Postcards from Italy
THE BLOG OF CIU TRAVEL

Unsung Cilento

There are a number of destinations in Italy that are beginning to heave under the weight of their tourist influx, and the world (or, at least, the travel press) always seems eager to offer up “the next ...” options. Twenty years ago, Umbria was the next Tuscany; ten years ago, Puglia was the next Sardinia; and just recently, Treviso was posited as the new Venice.

Clearly, none of these substitutions satisfy: Tuscany is the cradle of the Renaissance whereas Umbria is a land of contemplative hill towns and Romanesque beauty; Sardinia is beloved primarily for its pristine coastline where Puglia delights with Baroque architecture and fairytale-like trulli villages; Treviso is lovely, but let’s face it...Venice is Venice.

One destination that has been creeping onto the radar as a possible “next Amalfi Coast” is Cilento, the area at the very southern reaches of the region of Campania stretching from below Salerno to the border with Basilicata. To the west, it is lined by the pebbly beaches and craggy cliffs of the Tyrrenian Sea, and to the east, by the steep peaks of the Alburni Mountains; these two geographic barriers kept the area isolated and pristine for centuries, and much of this stretch of coastline is now part of the Cilento and Vallo di Diano National Park, a UNESCO World Heritage Site.

Morning walking(Photo by Irene Grassi via Flickr)

Though it would be naive to propose Cilento as a substitute to the Amalfi Coast, it is an area worth exploring. Home to one of Italy’s most spectacular archaeological sites, delightfully authentic villages and coastal towns, traditional buffalo farms where true Mozzarella di Bufala Campana DOP is produced, one of the most scenic parks in Italy, Cilento is still far enough off the tourist track to lend the thrill of discovery while close enough to the Amalfi Coast to merit a side trip for a day or two.

Here are some of the highlights of the yet-to-be-discovered Cilento:

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Three Great Fall Destinations in Italy

Though most travelers take their big trips during the summer months, by far the best season to visit Italy is after the high season heat and crowds have peaked, pushing your dates into the autumn months from late September through October.

Though the weather can be slightly unpredictable the closer you get to November, overall you’ll still find balmy temperatures, long hours of daylight, and delightfully crisp evenings during most of the season, perfect for both city and country touring. In addition, as the summer season draws to a close and the academic year begins, the tourist crowds thin dramatically and hot spots like Florence and Venice become a bit less claustrophobic, especially toward the end of October.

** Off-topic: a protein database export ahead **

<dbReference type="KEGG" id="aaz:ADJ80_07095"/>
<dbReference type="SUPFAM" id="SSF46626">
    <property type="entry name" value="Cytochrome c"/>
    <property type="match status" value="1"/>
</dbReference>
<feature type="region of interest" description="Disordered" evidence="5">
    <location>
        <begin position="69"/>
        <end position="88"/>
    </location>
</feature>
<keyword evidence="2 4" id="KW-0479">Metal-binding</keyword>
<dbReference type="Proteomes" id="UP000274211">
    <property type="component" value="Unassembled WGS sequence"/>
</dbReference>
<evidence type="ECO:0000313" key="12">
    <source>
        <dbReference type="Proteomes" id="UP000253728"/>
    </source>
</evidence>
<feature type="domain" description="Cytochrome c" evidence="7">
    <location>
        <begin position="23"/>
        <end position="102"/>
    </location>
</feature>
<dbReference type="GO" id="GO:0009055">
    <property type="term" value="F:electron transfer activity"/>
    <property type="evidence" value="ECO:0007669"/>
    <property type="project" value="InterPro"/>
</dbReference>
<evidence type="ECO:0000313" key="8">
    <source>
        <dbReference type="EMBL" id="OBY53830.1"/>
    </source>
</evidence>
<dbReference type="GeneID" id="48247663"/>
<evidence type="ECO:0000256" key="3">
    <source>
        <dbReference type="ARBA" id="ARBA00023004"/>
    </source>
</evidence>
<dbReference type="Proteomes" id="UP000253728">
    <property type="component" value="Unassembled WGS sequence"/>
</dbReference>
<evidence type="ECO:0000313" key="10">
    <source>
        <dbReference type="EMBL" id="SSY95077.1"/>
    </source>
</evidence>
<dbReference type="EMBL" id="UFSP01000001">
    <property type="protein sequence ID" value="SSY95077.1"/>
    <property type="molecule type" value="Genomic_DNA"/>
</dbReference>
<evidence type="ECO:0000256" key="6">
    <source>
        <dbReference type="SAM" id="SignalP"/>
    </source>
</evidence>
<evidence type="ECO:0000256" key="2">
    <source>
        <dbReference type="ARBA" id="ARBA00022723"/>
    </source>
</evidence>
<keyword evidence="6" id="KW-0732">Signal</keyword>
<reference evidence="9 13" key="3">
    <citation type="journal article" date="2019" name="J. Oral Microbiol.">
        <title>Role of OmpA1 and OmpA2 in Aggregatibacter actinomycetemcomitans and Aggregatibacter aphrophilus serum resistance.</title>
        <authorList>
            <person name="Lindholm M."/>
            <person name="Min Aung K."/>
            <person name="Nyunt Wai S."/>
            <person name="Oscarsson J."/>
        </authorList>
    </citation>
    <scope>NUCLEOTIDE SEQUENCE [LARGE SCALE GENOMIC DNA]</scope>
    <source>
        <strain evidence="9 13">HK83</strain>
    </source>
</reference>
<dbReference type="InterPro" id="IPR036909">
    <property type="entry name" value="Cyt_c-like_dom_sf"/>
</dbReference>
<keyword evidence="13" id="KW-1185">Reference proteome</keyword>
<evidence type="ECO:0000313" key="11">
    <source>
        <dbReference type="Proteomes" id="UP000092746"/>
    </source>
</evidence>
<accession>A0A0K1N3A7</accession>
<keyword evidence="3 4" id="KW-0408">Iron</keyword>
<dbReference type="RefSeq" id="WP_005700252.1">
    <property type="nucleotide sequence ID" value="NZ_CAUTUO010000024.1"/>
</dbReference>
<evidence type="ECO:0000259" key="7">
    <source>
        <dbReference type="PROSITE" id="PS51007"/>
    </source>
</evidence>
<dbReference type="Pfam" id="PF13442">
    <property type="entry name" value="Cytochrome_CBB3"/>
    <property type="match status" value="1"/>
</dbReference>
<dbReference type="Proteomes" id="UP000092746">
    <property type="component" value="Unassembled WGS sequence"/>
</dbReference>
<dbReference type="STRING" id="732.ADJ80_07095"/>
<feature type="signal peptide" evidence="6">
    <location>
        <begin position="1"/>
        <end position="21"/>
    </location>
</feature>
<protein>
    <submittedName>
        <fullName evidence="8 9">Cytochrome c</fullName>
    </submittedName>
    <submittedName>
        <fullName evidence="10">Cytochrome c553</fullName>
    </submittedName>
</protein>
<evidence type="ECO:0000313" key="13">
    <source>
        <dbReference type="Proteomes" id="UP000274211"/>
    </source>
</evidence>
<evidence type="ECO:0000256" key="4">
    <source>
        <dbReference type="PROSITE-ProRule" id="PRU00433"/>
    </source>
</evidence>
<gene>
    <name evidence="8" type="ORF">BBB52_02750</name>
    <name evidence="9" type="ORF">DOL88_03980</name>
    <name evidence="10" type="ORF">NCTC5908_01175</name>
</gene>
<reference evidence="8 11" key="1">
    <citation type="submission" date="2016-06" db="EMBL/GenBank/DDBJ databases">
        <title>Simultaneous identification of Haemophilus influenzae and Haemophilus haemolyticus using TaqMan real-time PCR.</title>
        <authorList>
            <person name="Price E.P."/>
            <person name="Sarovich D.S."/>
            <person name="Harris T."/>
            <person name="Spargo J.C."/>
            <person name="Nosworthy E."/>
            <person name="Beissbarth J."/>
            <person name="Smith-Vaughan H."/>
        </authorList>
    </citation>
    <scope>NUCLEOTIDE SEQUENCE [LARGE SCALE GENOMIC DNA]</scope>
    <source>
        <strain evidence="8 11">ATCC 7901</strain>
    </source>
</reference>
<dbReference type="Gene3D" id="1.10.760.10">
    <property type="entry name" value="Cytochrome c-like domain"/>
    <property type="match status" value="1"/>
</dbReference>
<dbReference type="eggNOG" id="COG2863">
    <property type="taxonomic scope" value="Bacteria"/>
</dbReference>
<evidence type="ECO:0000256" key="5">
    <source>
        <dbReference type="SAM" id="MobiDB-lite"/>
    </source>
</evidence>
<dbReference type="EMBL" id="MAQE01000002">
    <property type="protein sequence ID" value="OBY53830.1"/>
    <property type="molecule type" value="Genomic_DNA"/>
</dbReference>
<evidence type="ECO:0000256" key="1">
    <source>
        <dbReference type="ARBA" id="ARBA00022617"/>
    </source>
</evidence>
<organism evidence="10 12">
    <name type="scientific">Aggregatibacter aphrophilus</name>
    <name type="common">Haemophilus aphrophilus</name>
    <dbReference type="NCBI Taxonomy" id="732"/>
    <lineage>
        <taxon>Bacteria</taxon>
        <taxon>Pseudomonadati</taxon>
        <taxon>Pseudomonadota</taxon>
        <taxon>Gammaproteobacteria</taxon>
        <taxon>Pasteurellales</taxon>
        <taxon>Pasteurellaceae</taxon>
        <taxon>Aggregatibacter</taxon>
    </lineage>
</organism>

via-tornabuoni-florence-italy-cr-brian-dore(Photo by CIUTravel via Flickr)

Destinations that have a very distinct high season (the Amalfi Coast and the Salento peninsula in Puglia, for example) offer more advantageous rates for hotels and other services like private boat tours once October begins, and you have the added benefit of crisp days for stunning photo ops...without the hordes of tourists ruining your shot.

Finally, fall in Italy is paradise for gourmands, with the vendemmia (grape harvest) happening in wine countries from the Alpine foothill to the southern islands, and food festivals galore.

Untitled(Photo by CIUTravel via Flickr)

If all of this sounds appealing, then start planning now for your fall trip to Italy. There are countless destinations that are perfect for a fall trip, but here are three of our favorites to consider for an autumn jaunt to the Bel Paese.

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The Hip Hideout of Andermatt

Home to glorious Alpine vistas, four famous mountain passes, 85 ski runs, a golf course, over 300 miles of hiking and biking trails, and one of Switzerland’s premier 5-star hotels, Andermatt is the Swiss hot spot you may not know you were missing.

This idyllic village in the Ursern Valley not far from the Swiss/Italian border has long been considered the crossroads of Switzerland, linking north-south passes with east-west passes and traversed by four rivers. Today, this picturesque Alpine village is at the center of attention for more than just its location, as it has become a luxury destination for those in the know who want to avoid the crowds of more famous mountain resorts.

AndermattPhoto by CIU Travel via Flickr

If you’re looking for a chic Alpine bolthole that has unforgettable scenery and world-class cuisine, Andermatt and the surrounding area may be the perfect fit.

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